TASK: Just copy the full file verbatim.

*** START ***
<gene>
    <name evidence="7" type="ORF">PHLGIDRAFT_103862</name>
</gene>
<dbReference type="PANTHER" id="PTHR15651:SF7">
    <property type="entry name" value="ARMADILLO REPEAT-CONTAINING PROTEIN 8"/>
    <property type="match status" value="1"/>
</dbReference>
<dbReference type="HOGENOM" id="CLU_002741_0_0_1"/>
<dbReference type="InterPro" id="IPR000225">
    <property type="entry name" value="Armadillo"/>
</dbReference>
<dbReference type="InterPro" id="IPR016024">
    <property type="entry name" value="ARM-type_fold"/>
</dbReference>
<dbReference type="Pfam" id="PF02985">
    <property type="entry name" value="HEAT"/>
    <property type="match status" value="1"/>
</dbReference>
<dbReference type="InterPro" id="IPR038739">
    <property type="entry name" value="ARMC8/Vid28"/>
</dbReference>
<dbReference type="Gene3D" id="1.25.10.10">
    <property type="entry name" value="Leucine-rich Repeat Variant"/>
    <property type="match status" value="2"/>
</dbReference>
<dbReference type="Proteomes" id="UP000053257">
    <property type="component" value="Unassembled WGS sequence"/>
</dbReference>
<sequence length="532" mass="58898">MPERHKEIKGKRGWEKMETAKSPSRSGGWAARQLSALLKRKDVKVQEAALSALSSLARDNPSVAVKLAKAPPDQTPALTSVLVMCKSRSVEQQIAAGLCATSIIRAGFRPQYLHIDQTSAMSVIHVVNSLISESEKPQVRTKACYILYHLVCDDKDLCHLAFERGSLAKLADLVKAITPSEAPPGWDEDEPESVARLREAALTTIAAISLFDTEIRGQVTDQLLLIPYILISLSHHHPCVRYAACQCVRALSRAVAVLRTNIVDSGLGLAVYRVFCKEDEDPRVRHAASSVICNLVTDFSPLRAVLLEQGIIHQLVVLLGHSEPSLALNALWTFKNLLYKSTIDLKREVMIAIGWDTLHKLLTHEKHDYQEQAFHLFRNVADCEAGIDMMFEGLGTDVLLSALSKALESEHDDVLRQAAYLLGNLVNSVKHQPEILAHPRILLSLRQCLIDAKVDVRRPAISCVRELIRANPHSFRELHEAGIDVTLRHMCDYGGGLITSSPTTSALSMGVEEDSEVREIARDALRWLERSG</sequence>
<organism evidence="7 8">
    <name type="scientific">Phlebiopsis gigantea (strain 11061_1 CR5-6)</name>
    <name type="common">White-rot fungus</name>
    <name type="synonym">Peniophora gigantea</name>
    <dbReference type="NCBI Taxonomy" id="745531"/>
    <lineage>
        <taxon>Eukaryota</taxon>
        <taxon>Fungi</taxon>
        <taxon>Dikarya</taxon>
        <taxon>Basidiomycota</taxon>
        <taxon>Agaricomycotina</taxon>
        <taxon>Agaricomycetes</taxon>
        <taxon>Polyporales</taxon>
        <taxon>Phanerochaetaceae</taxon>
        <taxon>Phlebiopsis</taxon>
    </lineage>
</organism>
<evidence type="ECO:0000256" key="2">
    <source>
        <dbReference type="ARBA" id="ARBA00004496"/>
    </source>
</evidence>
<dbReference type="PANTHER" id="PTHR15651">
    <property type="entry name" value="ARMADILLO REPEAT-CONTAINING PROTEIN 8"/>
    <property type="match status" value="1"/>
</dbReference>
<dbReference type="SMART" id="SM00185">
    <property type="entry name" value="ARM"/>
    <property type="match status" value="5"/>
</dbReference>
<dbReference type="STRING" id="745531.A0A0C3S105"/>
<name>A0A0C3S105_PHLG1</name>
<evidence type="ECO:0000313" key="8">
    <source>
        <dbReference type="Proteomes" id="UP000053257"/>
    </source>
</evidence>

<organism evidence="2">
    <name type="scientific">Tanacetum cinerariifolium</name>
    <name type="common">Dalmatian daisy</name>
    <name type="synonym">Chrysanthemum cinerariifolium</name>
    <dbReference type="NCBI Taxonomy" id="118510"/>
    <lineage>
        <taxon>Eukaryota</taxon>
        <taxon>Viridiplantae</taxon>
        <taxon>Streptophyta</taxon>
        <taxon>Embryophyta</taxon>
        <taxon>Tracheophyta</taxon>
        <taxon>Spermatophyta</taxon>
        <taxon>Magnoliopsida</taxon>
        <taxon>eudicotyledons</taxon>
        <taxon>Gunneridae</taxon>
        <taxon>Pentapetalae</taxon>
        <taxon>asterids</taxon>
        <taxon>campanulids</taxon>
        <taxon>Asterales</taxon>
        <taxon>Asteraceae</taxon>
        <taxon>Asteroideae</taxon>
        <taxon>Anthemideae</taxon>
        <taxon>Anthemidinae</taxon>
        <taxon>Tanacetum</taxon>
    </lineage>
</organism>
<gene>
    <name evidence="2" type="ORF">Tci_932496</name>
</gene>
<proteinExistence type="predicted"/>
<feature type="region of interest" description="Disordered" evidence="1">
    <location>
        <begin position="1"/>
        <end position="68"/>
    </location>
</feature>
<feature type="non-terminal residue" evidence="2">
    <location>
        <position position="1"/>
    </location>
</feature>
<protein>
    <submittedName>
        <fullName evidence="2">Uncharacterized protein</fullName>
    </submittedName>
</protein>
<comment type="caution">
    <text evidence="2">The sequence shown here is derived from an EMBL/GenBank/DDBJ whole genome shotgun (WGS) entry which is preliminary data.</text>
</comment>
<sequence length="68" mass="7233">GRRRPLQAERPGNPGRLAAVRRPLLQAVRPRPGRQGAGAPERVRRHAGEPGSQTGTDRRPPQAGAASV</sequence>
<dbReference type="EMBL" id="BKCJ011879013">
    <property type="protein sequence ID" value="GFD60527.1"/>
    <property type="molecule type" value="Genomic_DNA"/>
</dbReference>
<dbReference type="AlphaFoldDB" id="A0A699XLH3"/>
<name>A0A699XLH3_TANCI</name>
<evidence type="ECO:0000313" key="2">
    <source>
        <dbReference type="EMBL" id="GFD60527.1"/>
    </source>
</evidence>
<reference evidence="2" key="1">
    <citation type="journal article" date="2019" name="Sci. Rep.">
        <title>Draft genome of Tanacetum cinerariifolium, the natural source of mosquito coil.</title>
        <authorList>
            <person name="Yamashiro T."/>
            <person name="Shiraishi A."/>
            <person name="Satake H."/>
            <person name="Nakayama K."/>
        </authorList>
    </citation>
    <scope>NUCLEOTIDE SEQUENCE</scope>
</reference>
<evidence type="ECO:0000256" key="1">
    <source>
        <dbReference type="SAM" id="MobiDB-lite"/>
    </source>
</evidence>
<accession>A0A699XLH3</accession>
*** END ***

<gene>
    <name evidence="7" type="ORF">PHLGIDRAFT_103862</name>
</gene>
<dbReference type="PANTHER" id="PTHR15651:SF7">
    <property type="entry name" value="ARMADILLO REPEAT-CONTAINING PROTEIN 8"/>
    <property type="match status" value="1"/>
</dbReference>
<dbReference type="HOGENOM" id="CLU_002741_0_0_1"/>
<dbReference type="InterPro" id="IPR000225">
    <property type="entry name" value="Armadillo"/>
</dbReference>
<dbReference type="InterPro" id="IPR016024">
    <property type="entry name" value="ARM-type_fold"/>
</dbReference>
<dbReference type="Pfam" id="PF02985">
    <property type="entry name" value="HEAT"/>
    <property type="match status" value="1"/>
</dbReference>
<dbReference type="InterPro" id="IPR038739">
    <property type="entry name" value="ARMC8/Vid28"/>
</dbReference>
<dbReference type="Gene3D" id="1.25.10.10">
    <property type="entry name" value="Leucine-rich Repeat Variant"/>
    <property type="match status" value="2"/>
</dbReference>
<dbReference type="Proteomes" id="UP000053257">
    <property type="component" value="Unassembled WGS sequence"/>
</dbReference>
<sequence length="532" mass="58898">MPERHKEIKGKRGWEKMETAKSPSRSGGWAARQLSALLKRKDVKVQEAALSALSSLARDNPSVAVKLAKAPPDQTPALTSVLVMCKSRSVEQQIAAGLCATSIIRAGFRPQYLHIDQTSAMSVIHVVNSLISESEKPQVRTKACYILYHLVCDDKDLCHLAFERGSLAKLADLVKAITPSEAPPGWDEDEPESVARLREAALTTIAAISLFDTEIRGQVTDQLLLIPYILISLSHHHPCVRYAACQCVRALSRAVAVLRTNIVDSGLGLAVYRVFCKEDEDPRVRHAASSVICNLVTDFSPLRAVLLEQGIIHQLVVLLGHSEPSLALNALWTFKNLLYKSTIDLKREVMIAIGWDTLHKLLTHEKHDYQEQAFHLFRNVADCEAGIDMMFEGLGTDVLLSALSKALESEHDDVLRQAAYLLGNLVNSVKHQPEILAHPRILLSLRQCLIDAKVDVRRPAISCVRELIRANPHSFRELHEAGIDVTLRHMCDYGGGLITSSPTTSALSMGVEEDSEVREIARDALRWLERSG</sequence>
<organism evidence="7 8">
    <name type="scientific">Phlebiopsis gigantea (strain 11061_1 CR5-6)</name>
    <name type="common">White-rot fungus</name>
    <name type="synonym">Peniophora gigantea</name>
    <dbReference type="NCBI Taxonomy" id="745531"/>
    <lineage>
        <taxon>Eukaryota</taxon>
        <taxon>Fungi</taxon>
        <taxon>Dikarya</taxon>
        <taxon>Basidiomycota</taxon>
        <taxon>Agaricomycotina</taxon>
        <taxon>Agaricomycetes</taxon>
        <taxon>Polyporales</taxon>
        <taxon>Phanerochaetaceae</taxon>
        <taxon>Phlebiopsis</taxon>
    </lineage>
</organism>
<evidence type="ECO:0000256" key="2">
    <source>
        <dbReference type="ARBA" id="ARBA00004496"/>
    </source>
</evidence>
<dbReference type="PANTHER" id="PTHR15651">
    <property type="entry name" value="ARMADILLO REPEAT-CONTAINING PROTEIN 8"/>
    <property type="match status" value="1"/>
</dbReference>
<dbReference type="SMART" id="SM00185">
    <property type="entry name" value="ARM"/>
    <property type="match status" value="5"/>
</dbReference>
<dbReference type="STRING" id="745531.A0A0C3S105"/>
<name>A0A0C3S105_PHLG1</name>
<evidence type="ECO:0000313" key="8">
    <source>
        <dbReference type="Proteomes" id="UP000053257"/>
    </source>
</evidence>

<organism evidence="2">
    <name type="scientific">Tanacetum cinerariifolium</name>
    <name type="common">Dalmatian daisy</name>
    <name type="synonym">Chrysanthemum cinerariifolium</name>
    <dbReference type="NCBI Taxonomy" id="118510"/>
    <lineage>
        <taxon>Eukaryota</taxon>
        <taxon>Viridiplantae</taxon>
        <taxon>Streptophyta</taxon>
        <taxon>Embryophyta</taxon>
        <taxon>Tracheophyta</taxon>
        <taxon>Spermatophyta</taxon>
        <taxon>Magnoliopsida</taxon>
        <taxon>eudicotyledons</taxon>
        <taxon>Gunneridae</taxon>
        <taxon>Pentapetalae</taxon>
        <taxon>asterids</taxon>
        <taxon>campanulids</taxon>
        <taxon>Asterales</taxon>
        <taxon>Asteraceae</taxon>
        <taxon>Asteroideae</taxon>
        <taxon>Anthemideae</taxon>
        <taxon>Anthemidinae</taxon>
        <taxon>Tanacetum</taxon>
    </lineage>
</organism>
<gene>
    <name evidence="2" type="ORF">Tci_932496</name>
</gene>
<proteinExistence type="predicted"/>
<feature type="region of interest" description="Disordered" evidence="1">
    <location>
        <begin position="1"/>
        <end position="68"/>
    </location>
</feature>
<feature type="non-terminal residue" evidence="2">
    <location>
        <position position="1"/>
    </location>
</feature>
<protein>
    <submittedName>
        <fullName evidence="2">Uncharacterized protein</fullName>
    </submittedName>
</protein>
<comment type="caution">
    <text evidence="2">The sequence shown here is derived from an EMBL/GenBank/DDBJ whole genome shotgun (WGS) entry which is preliminary data.</text>
</comment>
<sequence length="68" mass="7233">GRRRPLQAERPGNPGRLAAVRRPLLQAVRPRPGRQGAGAPERVRRHAGEPGSQTGTDRRPPQAGAASV</sequence>
<dbReference type="EMBL" id="BKCJ011879013">
    <property type="protein sequence ID" value="GFD60527.1"/>
    <property type="molecule type" value="Genomic_DNA"/>
</dbReference>
<dbReference type="AlphaFoldDB" id="A0A699XLH3"/>
<name>A0A699XLH3_TANCI</name>
<evidence type="ECO:0000313" key="2">
    <source>
        <dbReference type="EMBL" id="GFD60527.1"/>
    </source>
</evidence>
<reference evidence="2" key="1">
    <citation type="journal article" date="2019" name="Sci. Rep.">
        <title>Draft genome of Tanacetum cinerariifolium, the natural source of mosquito coil.</title>
        <authorList>
            <person name="Yamashiro T."/>
            <person name="Shiraishi A."/>
            <person name="Satake H."/>
            <person name="Nakayama K."/>
        </authorList>
    </citation>
    <scope>NUCLEOTIDE SEQUENCE</scope>
</reference>
<evidence type="ECO:0000256" key="1">
    <source>
        <dbReference type="SAM" id="MobiDB-lite"/>
    </source>
</evidence>
<accession>A0A699XLH3</accession>